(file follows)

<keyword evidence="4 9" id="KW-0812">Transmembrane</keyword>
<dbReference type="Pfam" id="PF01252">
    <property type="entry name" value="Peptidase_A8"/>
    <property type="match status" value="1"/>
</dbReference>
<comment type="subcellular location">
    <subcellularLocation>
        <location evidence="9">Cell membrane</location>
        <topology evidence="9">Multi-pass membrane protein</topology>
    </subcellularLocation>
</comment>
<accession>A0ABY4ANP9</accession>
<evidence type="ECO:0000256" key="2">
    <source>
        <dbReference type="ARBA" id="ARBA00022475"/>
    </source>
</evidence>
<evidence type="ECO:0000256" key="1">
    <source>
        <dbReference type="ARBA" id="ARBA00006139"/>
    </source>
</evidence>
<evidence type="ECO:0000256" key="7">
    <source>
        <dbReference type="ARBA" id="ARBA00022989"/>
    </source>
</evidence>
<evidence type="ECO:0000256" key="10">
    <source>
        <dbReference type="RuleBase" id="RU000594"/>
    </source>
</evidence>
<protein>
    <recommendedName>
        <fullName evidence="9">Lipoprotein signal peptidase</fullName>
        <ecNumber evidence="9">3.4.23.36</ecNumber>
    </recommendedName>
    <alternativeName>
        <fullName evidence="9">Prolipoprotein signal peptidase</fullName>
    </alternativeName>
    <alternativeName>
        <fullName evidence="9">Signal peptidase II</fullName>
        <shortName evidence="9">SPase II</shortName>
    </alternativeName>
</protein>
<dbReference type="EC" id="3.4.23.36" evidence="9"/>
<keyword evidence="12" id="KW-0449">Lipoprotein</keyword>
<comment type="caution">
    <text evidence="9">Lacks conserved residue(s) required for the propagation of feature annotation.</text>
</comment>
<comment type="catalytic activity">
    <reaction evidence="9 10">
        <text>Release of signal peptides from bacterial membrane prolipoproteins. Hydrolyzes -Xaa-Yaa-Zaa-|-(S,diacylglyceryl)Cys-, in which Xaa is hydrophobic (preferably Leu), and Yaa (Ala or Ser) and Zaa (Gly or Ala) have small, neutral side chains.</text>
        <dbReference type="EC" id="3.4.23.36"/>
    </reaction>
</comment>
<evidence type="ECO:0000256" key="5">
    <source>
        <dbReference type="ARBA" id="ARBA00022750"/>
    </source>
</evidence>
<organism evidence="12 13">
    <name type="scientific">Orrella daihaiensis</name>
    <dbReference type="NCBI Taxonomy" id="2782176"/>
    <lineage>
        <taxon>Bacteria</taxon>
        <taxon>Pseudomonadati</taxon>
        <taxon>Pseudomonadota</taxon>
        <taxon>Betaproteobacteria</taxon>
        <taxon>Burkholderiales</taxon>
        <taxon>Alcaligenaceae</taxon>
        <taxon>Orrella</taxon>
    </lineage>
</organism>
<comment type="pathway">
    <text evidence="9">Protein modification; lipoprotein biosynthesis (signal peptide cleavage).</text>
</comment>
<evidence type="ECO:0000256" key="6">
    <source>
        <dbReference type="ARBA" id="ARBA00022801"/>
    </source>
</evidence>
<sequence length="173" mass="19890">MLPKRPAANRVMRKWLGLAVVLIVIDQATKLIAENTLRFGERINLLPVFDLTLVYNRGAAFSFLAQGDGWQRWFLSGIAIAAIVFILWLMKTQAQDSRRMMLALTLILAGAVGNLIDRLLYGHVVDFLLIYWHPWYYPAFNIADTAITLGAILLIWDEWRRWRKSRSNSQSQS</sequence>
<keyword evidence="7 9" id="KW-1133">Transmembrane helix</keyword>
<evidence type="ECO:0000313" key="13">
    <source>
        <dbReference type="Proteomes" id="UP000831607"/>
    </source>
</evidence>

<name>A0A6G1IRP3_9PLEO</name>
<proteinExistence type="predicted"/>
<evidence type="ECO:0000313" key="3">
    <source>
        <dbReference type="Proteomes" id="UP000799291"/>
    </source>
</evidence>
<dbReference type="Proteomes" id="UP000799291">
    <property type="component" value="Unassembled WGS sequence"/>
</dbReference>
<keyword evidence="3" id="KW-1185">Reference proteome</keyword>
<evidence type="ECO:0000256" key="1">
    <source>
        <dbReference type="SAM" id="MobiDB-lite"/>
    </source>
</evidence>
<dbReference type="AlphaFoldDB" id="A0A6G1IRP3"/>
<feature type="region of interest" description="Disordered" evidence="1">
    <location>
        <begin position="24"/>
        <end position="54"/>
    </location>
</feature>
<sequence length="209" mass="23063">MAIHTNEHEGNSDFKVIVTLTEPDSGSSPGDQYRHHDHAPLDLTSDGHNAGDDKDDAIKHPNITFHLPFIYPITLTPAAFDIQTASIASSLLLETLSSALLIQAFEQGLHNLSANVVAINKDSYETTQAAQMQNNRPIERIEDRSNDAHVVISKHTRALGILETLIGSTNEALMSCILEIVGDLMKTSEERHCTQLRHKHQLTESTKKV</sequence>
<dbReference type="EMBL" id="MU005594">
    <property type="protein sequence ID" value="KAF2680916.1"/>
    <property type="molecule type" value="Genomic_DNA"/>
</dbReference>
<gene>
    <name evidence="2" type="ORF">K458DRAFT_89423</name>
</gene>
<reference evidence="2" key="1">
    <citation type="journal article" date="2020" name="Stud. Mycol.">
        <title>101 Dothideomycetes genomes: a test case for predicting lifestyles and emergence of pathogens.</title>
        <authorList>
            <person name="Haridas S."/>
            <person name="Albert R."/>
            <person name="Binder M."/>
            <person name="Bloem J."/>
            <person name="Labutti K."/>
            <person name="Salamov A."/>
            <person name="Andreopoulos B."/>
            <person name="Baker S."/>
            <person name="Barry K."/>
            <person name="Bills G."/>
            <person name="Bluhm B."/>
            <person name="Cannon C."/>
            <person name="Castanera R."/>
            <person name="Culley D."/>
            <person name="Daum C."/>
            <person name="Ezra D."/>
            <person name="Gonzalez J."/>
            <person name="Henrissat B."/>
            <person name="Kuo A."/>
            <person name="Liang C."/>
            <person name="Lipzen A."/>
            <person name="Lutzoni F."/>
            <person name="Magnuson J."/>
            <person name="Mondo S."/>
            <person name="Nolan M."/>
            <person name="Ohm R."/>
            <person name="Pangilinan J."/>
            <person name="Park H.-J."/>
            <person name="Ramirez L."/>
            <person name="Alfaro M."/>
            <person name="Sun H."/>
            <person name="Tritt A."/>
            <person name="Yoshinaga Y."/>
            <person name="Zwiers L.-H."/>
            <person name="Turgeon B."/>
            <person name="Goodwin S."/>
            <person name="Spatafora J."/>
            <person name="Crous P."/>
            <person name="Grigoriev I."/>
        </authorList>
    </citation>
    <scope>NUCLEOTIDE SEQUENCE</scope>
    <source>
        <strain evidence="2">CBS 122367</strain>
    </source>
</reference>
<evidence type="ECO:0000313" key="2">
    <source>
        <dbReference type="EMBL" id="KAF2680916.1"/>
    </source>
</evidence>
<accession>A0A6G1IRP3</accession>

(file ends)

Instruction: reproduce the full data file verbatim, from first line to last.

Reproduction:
<keyword evidence="4 9" id="KW-0812">Transmembrane</keyword>
<dbReference type="Pfam" id="PF01252">
    <property type="entry name" value="Peptidase_A8"/>
    <property type="match status" value="1"/>
</dbReference>
<comment type="subcellular location">
    <subcellularLocation>
        <location evidence="9">Cell membrane</location>
        <topology evidence="9">Multi-pass membrane protein</topology>
    </subcellularLocation>
</comment>
<accession>A0ABY4ANP9</accession>
<evidence type="ECO:0000256" key="2">
    <source>
        <dbReference type="ARBA" id="ARBA00022475"/>
    </source>
</evidence>
<evidence type="ECO:0000256" key="1">
    <source>
        <dbReference type="ARBA" id="ARBA00006139"/>
    </source>
</evidence>
<evidence type="ECO:0000256" key="7">
    <source>
        <dbReference type="ARBA" id="ARBA00022989"/>
    </source>
</evidence>
<evidence type="ECO:0000256" key="10">
    <source>
        <dbReference type="RuleBase" id="RU000594"/>
    </source>
</evidence>
<protein>
    <recommendedName>
        <fullName evidence="9">Lipoprotein signal peptidase</fullName>
        <ecNumber evidence="9">3.4.23.36</ecNumber>
    </recommendedName>
    <alternativeName>
        <fullName evidence="9">Prolipoprotein signal peptidase</fullName>
    </alternativeName>
    <alternativeName>
        <fullName evidence="9">Signal peptidase II</fullName>
        <shortName evidence="9">SPase II</shortName>
    </alternativeName>
</protein>
<dbReference type="EC" id="3.4.23.36" evidence="9"/>
<keyword evidence="12" id="KW-0449">Lipoprotein</keyword>
<comment type="caution">
    <text evidence="9">Lacks conserved residue(s) required for the propagation of feature annotation.</text>
</comment>
<comment type="catalytic activity">
    <reaction evidence="9 10">
        <text>Release of signal peptides from bacterial membrane prolipoproteins. Hydrolyzes -Xaa-Yaa-Zaa-|-(S,diacylglyceryl)Cys-, in which Xaa is hydrophobic (preferably Leu), and Yaa (Ala or Ser) and Zaa (Gly or Ala) have small, neutral side chains.</text>
        <dbReference type="EC" id="3.4.23.36"/>
    </reaction>
</comment>
<evidence type="ECO:0000256" key="5">
    <source>
        <dbReference type="ARBA" id="ARBA00022750"/>
    </source>
</evidence>
<organism evidence="12 13">
    <name type="scientific">Orrella daihaiensis</name>
    <dbReference type="NCBI Taxonomy" id="2782176"/>
    <lineage>
        <taxon>Bacteria</taxon>
        <taxon>Pseudomonadati</taxon>
        <taxon>Pseudomonadota</taxon>
        <taxon>Betaproteobacteria</taxon>
        <taxon>Burkholderiales</taxon>
        <taxon>Alcaligenaceae</taxon>
        <taxon>Orrella</taxon>
    </lineage>
</organism>
<comment type="pathway">
    <text evidence="9">Protein modification; lipoprotein biosynthesis (signal peptide cleavage).</text>
</comment>
<evidence type="ECO:0000256" key="6">
    <source>
        <dbReference type="ARBA" id="ARBA00022801"/>
    </source>
</evidence>
<sequence length="173" mass="19890">MLPKRPAANRVMRKWLGLAVVLIVIDQATKLIAENTLRFGERINLLPVFDLTLVYNRGAAFSFLAQGDGWQRWFLSGIAIAAIVFILWLMKTQAQDSRRMMLALTLILAGAVGNLIDRLLYGHVVDFLLIYWHPWYYPAFNIADTAITLGAILLIWDEWRRWRKSRSNSQSQS</sequence>
<keyword evidence="7 9" id="KW-1133">Transmembrane helix</keyword>
<evidence type="ECO:0000313" key="13">
    <source>
        <dbReference type="Proteomes" id="UP000831607"/>
    </source>
</evidence>

<name>A0A6G1IRP3_9PLEO</name>
<proteinExistence type="predicted"/>
<evidence type="ECO:0000313" key="3">
    <source>
        <dbReference type="Proteomes" id="UP000799291"/>
    </source>
</evidence>
<dbReference type="Proteomes" id="UP000799291">
    <property type="component" value="Unassembled WGS sequence"/>
</dbReference>
<keyword evidence="3" id="KW-1185">Reference proteome</keyword>
<evidence type="ECO:0000256" key="1">
    <source>
        <dbReference type="SAM" id="MobiDB-lite"/>
    </source>
</evidence>
<dbReference type="AlphaFoldDB" id="A0A6G1IRP3"/>
<feature type="region of interest" description="Disordered" evidence="1">
    <location>
        <begin position="24"/>
        <end position="54"/>
    </location>
</feature>
<sequence length="209" mass="23063">MAIHTNEHEGNSDFKVIVTLTEPDSGSSPGDQYRHHDHAPLDLTSDGHNAGDDKDDAIKHPNITFHLPFIYPITLTPAAFDIQTASIASSLLLETLSSALLIQAFEQGLHNLSANVVAINKDSYETTQAAQMQNNRPIERIEDRSNDAHVVISKHTRALGILETLIGSTNEALMSCILEIVGDLMKTSEERHCTQLRHKHQLTESTKKV</sequence>
<dbReference type="EMBL" id="MU005594">
    <property type="protein sequence ID" value="KAF2680916.1"/>
    <property type="molecule type" value="Genomic_DNA"/>
</dbReference>
<gene>
    <name evidence="2" type="ORF">K458DRAFT_89423</name>
</gene>
<reference evidence="2" key="1">
    <citation type="journal article" date="2020" name="Stud. Mycol.">
        <title>101 Dothideomycetes genomes: a test case for predicting lifestyles and emergence of pathogens.</title>
        <authorList>
            <person name="Haridas S."/>
            <person name="Albert R."/>
            <person name="Binder M."/>
            <person name="Bloem J."/>
            <person name="Labutti K."/>
            <person name="Salamov A."/>
            <person name="Andreopoulos B."/>
            <person name="Baker S."/>
            <person name="Barry K."/>
            <person name="Bills G."/>
            <person name="Bluhm B."/>
            <person name="Cannon C."/>
            <person name="Castanera R."/>
            <person name="Culley D."/>
            <person name="Daum C."/>
            <person name="Ezra D."/>
            <person name="Gonzalez J."/>
            <person name="Henrissat B."/>
            <person name="Kuo A."/>
            <person name="Liang C."/>
            <person name="Lipzen A."/>
            <person name="Lutzoni F."/>
            <person name="Magnuson J."/>
            <person name="Mondo S."/>
            <person name="Nolan M."/>
            <person name="Ohm R."/>
            <person name="Pangilinan J."/>
            <person name="Park H.-J."/>
            <person name="Ramirez L."/>
            <person name="Alfaro M."/>
            <person name="Sun H."/>
            <person name="Tritt A."/>
            <person name="Yoshinaga Y."/>
            <person name="Zwiers L.-H."/>
            <person name="Turgeon B."/>
            <person name="Goodwin S."/>
            <person name="Spatafora J."/>
            <person name="Crous P."/>
            <person name="Grigoriev I."/>
        </authorList>
    </citation>
    <scope>NUCLEOTIDE SEQUENCE</scope>
    <source>
        <strain evidence="2">CBS 122367</strain>
    </source>
</reference>
<evidence type="ECO:0000313" key="2">
    <source>
        <dbReference type="EMBL" id="KAF2680916.1"/>
    </source>
</evidence>
<accession>A0A6G1IRP3</accession>